Copenhagen Fashion Week is currently in full swing. A week of Scandi-runway that delights in both designer collections and bang-on style of a street nature. There is nothing boring about Scandinavian street style. The Danish (and those that fly in to join the colourful, textural, layered, embellished party) know how to pull together a look that can stop a fashion paparazzi in his tracks.
For those not familiar with CFW, the looks from influencers, editors and fashion types are vastly different from their New York, London, Milan and the Paris counterparts. The cuts are overarchingly cropped, colours are often primary and monochrome and the details always bold. It’s a feast for the eyes for anyone who resonates with the “man repeller” zeitgeist. A term coined by New York fashion writer and editor Leandra Medine. It’s a safe space for things like chunky sneakers, bucket hats and nana-cardis. This is women dressing for themselves, in what they love, in what feels good, for fun and practicality… not for the approval of men.
They’re the trends that often cause as much outrage as they do applause. Anti-trends that find their way to becoming real ones. Last year we had bike shorts and neon, for example. So what’s in store for sartorial conversation-starters this year? Many start their journey on the streets of Copenhagen making it the perfect time to be inspired by looks that cause a stir. So read on, find the appropriate level of irony and celebrate fashion freedom, just like the Danes do.
Escaping from their archive on the legs of Avril Lavigne circa 2000, pants of a wide-leg, pocketed nature are finding their way back onto runways (think Marni, Kenzo, Blumarine) and into the wardrobes of style mavens. Silky, tailored slacks in unexpected hues adds to the modern styling of this era of cargo pants, as per Maria Bernad below. Leave the camo to Avril.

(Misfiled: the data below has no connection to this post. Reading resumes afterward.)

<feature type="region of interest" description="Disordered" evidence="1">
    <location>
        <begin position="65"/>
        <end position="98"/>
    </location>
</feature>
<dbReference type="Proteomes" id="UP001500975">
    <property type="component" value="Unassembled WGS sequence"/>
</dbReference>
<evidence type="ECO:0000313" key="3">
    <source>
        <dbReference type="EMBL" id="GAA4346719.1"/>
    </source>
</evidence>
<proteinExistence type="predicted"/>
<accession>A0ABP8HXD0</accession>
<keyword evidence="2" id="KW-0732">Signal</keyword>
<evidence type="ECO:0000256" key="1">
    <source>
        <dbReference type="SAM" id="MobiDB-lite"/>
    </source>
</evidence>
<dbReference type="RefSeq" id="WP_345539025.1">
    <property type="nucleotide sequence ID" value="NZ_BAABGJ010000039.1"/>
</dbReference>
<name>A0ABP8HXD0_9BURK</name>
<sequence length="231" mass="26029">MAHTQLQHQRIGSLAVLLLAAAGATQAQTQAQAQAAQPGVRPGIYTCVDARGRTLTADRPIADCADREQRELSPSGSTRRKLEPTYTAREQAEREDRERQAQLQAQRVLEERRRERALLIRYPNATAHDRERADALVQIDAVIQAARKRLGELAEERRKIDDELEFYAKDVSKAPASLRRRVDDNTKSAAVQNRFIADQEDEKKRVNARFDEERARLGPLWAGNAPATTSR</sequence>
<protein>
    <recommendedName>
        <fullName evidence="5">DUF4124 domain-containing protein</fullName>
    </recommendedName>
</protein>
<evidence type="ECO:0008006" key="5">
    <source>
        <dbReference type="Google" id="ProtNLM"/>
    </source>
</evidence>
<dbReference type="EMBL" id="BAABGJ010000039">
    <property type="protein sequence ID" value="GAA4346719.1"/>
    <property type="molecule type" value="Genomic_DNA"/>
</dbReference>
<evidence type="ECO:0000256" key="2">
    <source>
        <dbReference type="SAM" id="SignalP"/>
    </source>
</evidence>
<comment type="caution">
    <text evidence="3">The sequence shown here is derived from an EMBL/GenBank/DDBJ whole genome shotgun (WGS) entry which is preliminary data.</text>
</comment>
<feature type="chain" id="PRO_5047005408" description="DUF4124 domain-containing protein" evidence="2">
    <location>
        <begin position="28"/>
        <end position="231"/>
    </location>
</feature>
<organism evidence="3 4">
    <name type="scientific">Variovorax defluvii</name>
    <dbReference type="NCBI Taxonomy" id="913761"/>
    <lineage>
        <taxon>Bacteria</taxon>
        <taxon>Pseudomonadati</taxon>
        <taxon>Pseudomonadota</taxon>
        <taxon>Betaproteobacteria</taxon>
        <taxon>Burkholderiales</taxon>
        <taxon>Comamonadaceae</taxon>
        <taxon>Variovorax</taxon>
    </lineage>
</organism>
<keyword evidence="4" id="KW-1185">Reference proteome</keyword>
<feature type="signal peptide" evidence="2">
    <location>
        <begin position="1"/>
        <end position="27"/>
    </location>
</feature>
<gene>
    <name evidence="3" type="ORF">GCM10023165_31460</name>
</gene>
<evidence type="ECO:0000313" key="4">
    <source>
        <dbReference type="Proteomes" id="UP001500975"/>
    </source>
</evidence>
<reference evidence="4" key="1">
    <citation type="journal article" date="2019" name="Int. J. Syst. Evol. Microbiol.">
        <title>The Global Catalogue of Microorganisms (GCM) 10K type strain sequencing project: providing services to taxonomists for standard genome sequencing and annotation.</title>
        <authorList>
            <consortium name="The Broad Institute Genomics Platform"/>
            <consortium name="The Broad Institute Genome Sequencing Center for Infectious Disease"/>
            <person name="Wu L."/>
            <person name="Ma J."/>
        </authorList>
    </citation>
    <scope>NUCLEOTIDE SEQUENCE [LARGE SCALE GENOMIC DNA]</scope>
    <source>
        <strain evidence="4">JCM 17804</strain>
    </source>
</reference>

Short Sleeve Shirts
The kind your dad wears has been big business for a little while now. Prada did a selection for their men’s collection last year but women have been embracing it just as enthusiastically. Tucked into tailored trousers or worn loose over structured jeans is a look. Everything from the Hawaiian print variety to the bowling-team-uniform is a win.
Perhaps the ugly sneaker of winter. Acne and Ganni have done classic revivals of lace-up trekkers that double as a high-fashion accessory. We’re seeing a pattern here… a 2019 invasion of sensible styles stamped with the “fashion” label (thank you, designers). Wear with slouchy slacks or cropped denim.
The textured, channelled, hardwearing fabric most famous for its overuse in the ’70s and its life as a jeans-alternative in the late ’90s is back whether one likes it or not. If you’re over the age of 30 you have definitely already owned a pair so this return forges tortured feelings. Stylistas are going whole-hog in monochrome suits, but if you want to just dip your toe, try a cordy blazer or a French-fly trouser.
This modern take on the Victorian sleeve is being hailed as the instigator of the return of the ‘going out top’. Jeans and a nice top used to be the ‘after 5’ uniform a decade or so ago. The balloon-puff sleeve is totally blowing up (sorry). In prints, whites, shirts, silks, ginghams everything. There’s not an influencer Insta-alive that hasn’t been spruiking it’s chic, silhouette-flattering benefits.
We’re talking the elastic waist, elastic ankle type. Nothing drop-crotched or design-y here, this is the fleece and wind-cheater op-shop variety. Worn ironically, of course, but the comfort win is not lost on anyone.
Not the opaque version. No, the pantyhose variety. Sheer black stockings worn with a party dress and a pair of pumps to keep that ’80s fashion flag flying. Pros include smooth-looking legs without the need to shave, cons include ladders that turn the whole look from Pretty Woman to Courtney Love.